The Simple Joy of “No Phones Allowed”

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Excerpt from this article:

A few nights ago I saw Jack White in concert. It was a wonderful night, and a big part of that was due to a new rule he has imposed on all his tour dates: no phones.

The no-phones policy illuminated something about smartphone use that’s hard to see when it’s so ubiquitous: our phones drain the life out of a room. They give everyone a push-button way to completely disengage their mind from their surroundings, while their body remains in the room, only minimally aware of itself. Essentially, we all have a risk-free ripcord we can pull at the first pang of boredom or desire for novelty, and of course those pangs occur constantly.

Every time someone in a group of people deploys a screen, the whole group is affected. Each disengaged person in a crowd is like a little black hole, a dead zone for social energy, radiating a noticeable field of apathy towards the rest of the room and what’s happening there.

 

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France Bans Smartphones in Schools Through 9th Grade. Will It Help Students?

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The eighth-grade girls already know what to expect from France’s new smartphone ban in all primary and middle schools because their school voluntarily instituted one last year.

“Annoying,” was the assessment of Zoélinh Masson, 12, as her friend Grace Blahourou, 13, agreed.

Still, they said that with no smartphones, students did talk to one another more.

France’s education ministry hopes that its smartphone ban, which took effect at the beginning of September and applies to students from first through ninth grades, will get schoolchildren to pay more attention in class and interact more, and several studies suggest such correlations.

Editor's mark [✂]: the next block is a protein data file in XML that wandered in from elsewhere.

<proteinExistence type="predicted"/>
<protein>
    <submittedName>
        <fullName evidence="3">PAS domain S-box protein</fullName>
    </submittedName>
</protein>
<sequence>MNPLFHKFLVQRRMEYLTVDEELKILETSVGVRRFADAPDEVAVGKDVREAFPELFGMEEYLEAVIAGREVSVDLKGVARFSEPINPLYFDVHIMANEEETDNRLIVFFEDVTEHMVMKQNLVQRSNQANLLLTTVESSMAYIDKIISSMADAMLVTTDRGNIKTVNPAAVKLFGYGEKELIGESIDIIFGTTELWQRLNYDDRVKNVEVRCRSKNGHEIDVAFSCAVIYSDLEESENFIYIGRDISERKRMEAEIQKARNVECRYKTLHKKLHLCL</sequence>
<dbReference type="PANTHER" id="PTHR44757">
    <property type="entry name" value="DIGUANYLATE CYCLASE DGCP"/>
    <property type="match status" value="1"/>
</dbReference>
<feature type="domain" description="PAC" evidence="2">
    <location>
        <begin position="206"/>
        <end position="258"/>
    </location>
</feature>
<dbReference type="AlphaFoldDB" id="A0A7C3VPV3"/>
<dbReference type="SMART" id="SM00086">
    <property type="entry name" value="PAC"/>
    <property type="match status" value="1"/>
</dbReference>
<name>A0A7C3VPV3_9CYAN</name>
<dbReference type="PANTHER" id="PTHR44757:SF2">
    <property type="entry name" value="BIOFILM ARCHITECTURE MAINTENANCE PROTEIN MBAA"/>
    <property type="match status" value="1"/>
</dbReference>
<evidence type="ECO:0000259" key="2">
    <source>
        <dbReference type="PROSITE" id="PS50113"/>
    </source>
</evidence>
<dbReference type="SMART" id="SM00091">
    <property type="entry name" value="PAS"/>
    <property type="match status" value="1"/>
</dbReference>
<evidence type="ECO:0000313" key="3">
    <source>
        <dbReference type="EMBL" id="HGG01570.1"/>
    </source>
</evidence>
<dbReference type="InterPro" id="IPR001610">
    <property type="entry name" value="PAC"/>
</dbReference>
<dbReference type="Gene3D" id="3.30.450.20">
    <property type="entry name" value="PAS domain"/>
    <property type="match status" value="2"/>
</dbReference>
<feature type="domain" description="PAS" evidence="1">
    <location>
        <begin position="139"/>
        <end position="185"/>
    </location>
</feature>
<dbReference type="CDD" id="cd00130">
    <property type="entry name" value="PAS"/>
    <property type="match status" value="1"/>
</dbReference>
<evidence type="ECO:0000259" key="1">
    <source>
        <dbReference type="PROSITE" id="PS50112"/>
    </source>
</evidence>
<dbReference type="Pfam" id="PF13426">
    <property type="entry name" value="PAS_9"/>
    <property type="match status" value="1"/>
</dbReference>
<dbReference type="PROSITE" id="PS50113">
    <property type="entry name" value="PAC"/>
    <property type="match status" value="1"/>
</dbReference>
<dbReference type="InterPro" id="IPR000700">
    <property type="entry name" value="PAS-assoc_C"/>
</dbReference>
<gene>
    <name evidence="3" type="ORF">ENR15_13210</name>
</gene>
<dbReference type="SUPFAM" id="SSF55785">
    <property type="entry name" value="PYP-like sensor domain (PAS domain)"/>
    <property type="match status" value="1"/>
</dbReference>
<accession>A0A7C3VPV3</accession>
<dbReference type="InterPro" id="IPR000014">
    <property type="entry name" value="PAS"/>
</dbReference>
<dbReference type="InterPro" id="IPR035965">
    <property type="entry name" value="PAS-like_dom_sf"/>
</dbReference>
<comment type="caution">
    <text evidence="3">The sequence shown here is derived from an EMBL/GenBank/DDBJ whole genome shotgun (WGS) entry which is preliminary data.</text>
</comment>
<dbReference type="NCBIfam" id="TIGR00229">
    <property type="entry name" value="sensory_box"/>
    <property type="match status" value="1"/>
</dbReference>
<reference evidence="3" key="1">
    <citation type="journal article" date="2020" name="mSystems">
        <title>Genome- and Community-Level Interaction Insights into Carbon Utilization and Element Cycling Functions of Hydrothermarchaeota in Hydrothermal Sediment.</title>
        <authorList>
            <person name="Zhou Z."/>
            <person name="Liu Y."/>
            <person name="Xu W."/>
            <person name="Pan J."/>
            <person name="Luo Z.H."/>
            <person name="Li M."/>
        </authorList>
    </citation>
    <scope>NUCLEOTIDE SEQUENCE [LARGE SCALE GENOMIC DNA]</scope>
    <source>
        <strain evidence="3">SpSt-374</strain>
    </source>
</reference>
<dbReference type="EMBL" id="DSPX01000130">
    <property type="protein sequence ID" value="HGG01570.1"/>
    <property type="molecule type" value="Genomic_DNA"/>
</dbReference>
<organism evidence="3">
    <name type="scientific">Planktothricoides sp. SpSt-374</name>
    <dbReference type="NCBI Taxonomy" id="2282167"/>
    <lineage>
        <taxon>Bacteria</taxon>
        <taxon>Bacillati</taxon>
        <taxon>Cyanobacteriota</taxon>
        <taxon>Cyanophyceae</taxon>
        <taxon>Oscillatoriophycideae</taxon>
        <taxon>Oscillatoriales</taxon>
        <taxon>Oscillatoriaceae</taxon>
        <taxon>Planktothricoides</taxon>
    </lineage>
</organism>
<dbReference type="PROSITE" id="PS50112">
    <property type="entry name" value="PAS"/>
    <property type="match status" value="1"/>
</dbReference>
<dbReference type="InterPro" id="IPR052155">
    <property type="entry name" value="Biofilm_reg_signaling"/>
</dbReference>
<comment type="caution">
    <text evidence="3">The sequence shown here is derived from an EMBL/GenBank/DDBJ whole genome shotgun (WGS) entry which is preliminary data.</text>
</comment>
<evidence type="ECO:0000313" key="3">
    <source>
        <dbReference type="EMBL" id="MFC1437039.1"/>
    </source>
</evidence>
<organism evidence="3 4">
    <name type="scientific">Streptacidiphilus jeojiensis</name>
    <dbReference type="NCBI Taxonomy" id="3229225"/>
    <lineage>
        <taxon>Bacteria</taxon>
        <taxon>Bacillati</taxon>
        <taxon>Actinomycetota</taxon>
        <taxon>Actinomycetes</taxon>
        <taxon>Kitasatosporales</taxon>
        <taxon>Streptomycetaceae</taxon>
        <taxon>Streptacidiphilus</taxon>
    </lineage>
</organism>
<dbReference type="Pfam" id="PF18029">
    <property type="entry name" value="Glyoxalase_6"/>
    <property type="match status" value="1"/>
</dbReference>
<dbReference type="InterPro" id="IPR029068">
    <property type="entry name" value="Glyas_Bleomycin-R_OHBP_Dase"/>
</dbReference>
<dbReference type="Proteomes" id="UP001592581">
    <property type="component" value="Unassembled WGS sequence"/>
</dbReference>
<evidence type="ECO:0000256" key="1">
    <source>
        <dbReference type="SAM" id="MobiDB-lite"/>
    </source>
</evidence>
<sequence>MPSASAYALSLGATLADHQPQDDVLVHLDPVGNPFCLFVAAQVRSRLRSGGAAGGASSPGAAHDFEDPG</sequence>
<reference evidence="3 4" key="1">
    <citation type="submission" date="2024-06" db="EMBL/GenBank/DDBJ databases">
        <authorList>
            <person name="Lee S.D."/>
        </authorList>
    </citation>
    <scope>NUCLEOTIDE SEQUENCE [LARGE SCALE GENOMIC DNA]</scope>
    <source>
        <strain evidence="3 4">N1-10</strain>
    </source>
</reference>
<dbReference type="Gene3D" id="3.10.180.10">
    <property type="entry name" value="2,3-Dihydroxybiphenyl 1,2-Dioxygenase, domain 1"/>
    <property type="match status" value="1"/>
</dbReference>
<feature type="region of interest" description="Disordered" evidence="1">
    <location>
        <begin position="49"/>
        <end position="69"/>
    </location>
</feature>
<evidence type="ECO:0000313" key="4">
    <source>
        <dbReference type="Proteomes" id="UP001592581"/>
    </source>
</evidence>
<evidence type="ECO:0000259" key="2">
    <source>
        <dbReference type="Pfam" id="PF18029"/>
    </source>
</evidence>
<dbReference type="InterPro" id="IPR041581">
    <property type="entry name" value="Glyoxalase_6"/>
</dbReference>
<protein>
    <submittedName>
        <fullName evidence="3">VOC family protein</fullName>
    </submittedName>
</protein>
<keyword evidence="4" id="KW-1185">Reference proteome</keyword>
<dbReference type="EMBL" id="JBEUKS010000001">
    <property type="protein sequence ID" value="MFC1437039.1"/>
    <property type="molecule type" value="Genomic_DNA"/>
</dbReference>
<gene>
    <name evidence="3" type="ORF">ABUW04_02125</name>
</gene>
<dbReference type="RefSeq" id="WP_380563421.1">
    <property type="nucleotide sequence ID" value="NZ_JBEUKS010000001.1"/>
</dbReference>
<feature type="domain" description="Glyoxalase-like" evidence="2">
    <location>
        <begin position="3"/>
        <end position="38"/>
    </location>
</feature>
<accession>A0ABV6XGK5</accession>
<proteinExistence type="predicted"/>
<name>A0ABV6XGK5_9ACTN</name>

One person’s electronics ban is that same person’s needed respite

Can't use laptop? Royal Jordanian suggests meditation, small talk

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Most airline passengers will be unaffected by the ban, because it covers a limited number of airlines out of a small number of countries. But even if you aren’t forced to stow away your laptop or tablet in your checked luggage, you may want to anyway.
A device-free hiatus is a gift.

But for others, it’s definitely NOT a gift:

For travelers who frequently cross through the Middle East and North Africa, the choices put them between a rock and a hard place: They can check their devices and lose a day or more of productive work, as well as run the risk of damage or theft, or trade a nonstop flight on a high-end Persian Gulf carrier for connecting flights on one of the major American or European airlines, where amenities and leg room are likely to be skimpier.

…“There are a lot of policies out there that basically say you can’t be separated from your laptop,” said Greeley Koch, executive director at the Association of Corporate Travel Executives.